Once again I got out really early to get to the Sage Grouse Lek before sunrise.

Sage Grouse Display

Sage Grouse Display

As always, click on any image for a larger, sharper version.

Sage Grouse Display

Sage Grouse Display

Thankfully, the birds were there and doing their dance, unfortunately, the harsh lighting conditions were very similar to my last visit.

Sage Grouse Display

Sage Grouse Display

Sage Grouse Display

Sage Grouse Display

Sage Grouse Display

Sage Grouse Display

The forecast calls for rain in the next few days, so I shall return when there is a little better light, and will hope the grouse are still into doing this bizarre dance.

Pintail

Pintail

Pintail

Pintail

Pintail

Pintail

After leaving the lek, I drove north on Route 205 to explore the farm roads around the town of Burns. Managed to catch a Pintail Duck taking off from a portion of a small roadside wet area.

Greater Yellowlegs

Greater Yellowlegs

These fields or meadows around Burns are usually flooded in the spring and attract all kinds of birds. This year, a flooded field is hard to find, but Jim Palmer had given me some suggestions for areas to check on, and I did find some productive spots.

A Willet in a Hurry

A Willet in a Hurry

The water I did find off Double Zero Road yielded the above shots of pintail duck, greater yellowlegs, and willet, but the drought has left precious little standing water in the area and there simply weren’t that many birds around.

Burrowing Owl

Burrowing Owl

Burrowing Owl

Burrowing Owl

Acting on another tip from Jim, I drove out Ruh Red Road to pole #132 to check on some burrowing owls, and they were actually there. One of the pair actually was kind enough to almost completely show himself instead of remaining below ground, with just the top of his head showing, as is usually the case with these tiny birds.

Male Northern Harrier

Male Northern Harrier

I have driven the northern portion of the main refuge road pretty much every morning since I have been here, trying to get a good shot of one of the many male Northern Harriers here.

Male Northern Harrier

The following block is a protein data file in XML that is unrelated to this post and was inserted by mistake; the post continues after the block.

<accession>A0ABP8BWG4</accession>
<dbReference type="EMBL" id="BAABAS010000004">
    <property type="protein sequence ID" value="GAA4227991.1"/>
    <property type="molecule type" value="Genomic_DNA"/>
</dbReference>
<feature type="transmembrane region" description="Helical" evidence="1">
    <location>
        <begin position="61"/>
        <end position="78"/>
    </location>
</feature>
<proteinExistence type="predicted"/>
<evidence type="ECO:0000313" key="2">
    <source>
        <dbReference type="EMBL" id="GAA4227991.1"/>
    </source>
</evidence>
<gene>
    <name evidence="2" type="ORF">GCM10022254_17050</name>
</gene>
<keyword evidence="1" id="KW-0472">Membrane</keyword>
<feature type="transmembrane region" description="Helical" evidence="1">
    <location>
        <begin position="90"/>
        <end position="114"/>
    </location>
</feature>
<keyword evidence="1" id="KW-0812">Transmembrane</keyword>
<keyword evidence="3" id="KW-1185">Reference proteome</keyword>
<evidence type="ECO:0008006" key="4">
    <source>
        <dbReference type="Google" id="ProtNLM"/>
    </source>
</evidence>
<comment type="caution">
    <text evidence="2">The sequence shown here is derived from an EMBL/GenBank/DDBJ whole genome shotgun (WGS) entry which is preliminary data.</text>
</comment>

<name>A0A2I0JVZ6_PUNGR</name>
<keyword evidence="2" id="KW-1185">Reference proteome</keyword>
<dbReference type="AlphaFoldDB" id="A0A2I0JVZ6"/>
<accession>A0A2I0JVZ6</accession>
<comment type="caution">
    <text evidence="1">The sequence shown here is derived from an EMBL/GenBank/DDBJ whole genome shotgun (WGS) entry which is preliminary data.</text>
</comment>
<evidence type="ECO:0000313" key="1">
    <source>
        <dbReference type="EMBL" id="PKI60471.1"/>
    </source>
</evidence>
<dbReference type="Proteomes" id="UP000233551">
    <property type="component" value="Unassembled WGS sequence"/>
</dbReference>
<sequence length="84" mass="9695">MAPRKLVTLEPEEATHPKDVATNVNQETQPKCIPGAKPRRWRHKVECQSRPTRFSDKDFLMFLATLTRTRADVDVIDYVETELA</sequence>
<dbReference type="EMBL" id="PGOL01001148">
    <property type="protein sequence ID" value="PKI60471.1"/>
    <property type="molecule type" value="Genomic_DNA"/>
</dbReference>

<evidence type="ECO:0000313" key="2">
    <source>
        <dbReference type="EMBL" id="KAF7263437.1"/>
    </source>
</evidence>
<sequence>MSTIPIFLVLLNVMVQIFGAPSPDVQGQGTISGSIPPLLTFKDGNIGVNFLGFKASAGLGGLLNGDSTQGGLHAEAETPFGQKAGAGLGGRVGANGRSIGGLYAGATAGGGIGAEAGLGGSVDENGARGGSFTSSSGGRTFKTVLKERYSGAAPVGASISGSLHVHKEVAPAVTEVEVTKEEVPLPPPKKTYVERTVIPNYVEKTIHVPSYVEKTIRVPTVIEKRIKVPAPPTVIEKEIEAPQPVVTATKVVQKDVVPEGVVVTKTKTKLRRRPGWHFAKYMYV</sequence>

Male Northern Harrier

Male Northern Harrier

Male Northern Harrier

Male Northern Harrier

Male Northern Harrier

 

 

 

 

 

 

 

 

Unfortunately, i just can’t sneak up on them as the road is made with fairly large crushed rock and therefore produces quite a loud crunching sound as you drive over it. As a result, by the time I am close enough to get off a shot, I am usually shooting at a bird’s butt, or they drop down in the bunch grass or cat tails and are hidden from view. I’m starting to think I’m just not going to get that one great ” Gray Ghost ” shot I initially really thought I would get here.

Tree Swallows

Tree Swallows

These tree swallows aren’t put off by the road noise though.

Short-eared Owl

Short-eared Owl

Short-eared Owl

Short-eared Owl

And speaking of bird butts and frustration, there is this guy, a beautiful Short-eared Owl who I meet up with every day at the same place on the refuge road, yet just can’t get a shot of him. This is one of the few owls who hunt by day, but he too, always hears me coming and heads off before I can get close enough for a good shot.

Short-eared Owl

Short-eared Owl

Short-eared Owl

Short-eared Owl

 

 

 

 

 

Short-eared Owl

Short-eared Owl

Short-eared Owl

Short-eared Owl

Every morning, and some afternoons, he is sitting on the same bush, just taunting me, and I now must admit, I believe he has gotten the better of me. At least I have some painting reference shots.